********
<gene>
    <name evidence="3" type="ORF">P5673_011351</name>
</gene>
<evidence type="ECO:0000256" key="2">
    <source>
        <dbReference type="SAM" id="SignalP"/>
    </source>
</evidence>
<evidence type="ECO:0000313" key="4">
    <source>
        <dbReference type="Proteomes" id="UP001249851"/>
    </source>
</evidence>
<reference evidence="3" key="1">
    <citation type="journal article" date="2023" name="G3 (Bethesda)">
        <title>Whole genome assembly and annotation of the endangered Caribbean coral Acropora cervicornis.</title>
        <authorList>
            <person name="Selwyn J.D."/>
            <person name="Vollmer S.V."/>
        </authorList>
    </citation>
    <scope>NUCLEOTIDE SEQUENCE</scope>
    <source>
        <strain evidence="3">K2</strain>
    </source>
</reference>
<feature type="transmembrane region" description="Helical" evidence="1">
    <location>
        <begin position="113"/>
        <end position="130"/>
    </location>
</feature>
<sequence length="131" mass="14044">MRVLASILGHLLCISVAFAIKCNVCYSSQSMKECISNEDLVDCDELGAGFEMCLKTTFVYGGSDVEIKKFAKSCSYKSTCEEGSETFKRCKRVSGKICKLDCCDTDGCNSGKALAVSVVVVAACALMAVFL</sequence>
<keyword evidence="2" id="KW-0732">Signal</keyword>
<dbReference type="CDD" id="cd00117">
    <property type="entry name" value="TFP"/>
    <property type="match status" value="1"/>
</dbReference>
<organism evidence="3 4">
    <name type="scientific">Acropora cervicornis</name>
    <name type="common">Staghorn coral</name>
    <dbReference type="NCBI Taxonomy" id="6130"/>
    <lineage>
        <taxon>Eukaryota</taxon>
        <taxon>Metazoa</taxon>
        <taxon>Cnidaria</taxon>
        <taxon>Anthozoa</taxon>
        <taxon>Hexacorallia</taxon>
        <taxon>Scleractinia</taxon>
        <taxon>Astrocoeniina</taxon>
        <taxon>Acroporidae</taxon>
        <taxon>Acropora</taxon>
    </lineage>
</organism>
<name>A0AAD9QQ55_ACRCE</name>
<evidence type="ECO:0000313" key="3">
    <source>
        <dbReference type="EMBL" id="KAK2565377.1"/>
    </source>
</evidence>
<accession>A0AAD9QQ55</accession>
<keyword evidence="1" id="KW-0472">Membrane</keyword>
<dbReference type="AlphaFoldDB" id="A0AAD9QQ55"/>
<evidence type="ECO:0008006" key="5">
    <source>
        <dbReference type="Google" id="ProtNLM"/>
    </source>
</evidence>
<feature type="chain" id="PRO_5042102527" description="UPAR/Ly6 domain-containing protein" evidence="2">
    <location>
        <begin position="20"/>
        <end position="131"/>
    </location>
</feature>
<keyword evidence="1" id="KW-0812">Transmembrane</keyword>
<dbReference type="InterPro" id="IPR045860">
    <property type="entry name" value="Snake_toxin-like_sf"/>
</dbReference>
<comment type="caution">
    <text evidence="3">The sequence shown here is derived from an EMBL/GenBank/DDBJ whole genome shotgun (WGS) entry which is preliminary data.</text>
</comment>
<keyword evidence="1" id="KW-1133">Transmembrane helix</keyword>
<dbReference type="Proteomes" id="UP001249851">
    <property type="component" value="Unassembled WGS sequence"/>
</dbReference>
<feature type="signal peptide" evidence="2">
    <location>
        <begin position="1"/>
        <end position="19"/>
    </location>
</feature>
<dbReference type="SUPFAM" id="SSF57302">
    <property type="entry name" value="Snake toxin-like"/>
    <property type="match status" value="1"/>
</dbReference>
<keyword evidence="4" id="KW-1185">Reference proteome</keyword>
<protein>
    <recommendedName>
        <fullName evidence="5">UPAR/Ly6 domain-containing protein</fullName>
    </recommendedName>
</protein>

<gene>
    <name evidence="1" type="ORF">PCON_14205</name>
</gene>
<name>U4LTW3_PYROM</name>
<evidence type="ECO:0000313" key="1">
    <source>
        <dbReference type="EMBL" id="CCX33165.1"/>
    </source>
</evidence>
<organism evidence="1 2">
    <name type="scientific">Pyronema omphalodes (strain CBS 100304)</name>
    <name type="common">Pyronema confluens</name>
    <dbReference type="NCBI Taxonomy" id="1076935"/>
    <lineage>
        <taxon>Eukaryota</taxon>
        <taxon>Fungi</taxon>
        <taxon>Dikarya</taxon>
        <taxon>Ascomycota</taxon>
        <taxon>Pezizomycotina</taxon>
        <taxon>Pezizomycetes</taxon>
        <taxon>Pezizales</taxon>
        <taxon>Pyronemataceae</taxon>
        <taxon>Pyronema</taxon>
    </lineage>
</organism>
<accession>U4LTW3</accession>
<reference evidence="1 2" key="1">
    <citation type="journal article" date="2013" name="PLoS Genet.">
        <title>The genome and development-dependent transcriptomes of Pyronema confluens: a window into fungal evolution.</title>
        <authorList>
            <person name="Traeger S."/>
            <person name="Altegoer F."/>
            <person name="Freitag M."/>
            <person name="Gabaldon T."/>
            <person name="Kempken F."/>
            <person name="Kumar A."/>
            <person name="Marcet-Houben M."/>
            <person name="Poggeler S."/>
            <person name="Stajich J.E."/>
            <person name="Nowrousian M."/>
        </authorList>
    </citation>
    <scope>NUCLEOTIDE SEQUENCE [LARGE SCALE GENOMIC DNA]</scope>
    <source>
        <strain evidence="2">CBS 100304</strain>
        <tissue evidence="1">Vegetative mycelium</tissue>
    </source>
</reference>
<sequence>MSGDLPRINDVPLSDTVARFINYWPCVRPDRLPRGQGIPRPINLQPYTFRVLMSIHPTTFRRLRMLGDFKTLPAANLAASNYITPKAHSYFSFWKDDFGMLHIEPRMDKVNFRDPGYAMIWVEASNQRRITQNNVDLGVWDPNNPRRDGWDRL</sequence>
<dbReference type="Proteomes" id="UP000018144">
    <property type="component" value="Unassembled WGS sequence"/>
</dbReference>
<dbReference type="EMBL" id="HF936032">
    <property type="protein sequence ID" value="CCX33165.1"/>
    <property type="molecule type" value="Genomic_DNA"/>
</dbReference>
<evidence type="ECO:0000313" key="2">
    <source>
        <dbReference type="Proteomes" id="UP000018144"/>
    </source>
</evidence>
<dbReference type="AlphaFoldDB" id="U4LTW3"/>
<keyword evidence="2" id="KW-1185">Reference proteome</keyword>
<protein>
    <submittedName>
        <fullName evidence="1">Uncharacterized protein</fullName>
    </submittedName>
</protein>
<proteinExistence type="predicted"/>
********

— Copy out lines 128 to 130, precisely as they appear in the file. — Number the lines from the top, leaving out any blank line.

<reference evidence="1 2" key="1">
    <citation type="journal article" date="2013" name="PLoS Genet.">
        <title>The genome and development-dependent transcriptomes of Pyronema confluens: a window into fungal evolution.</title>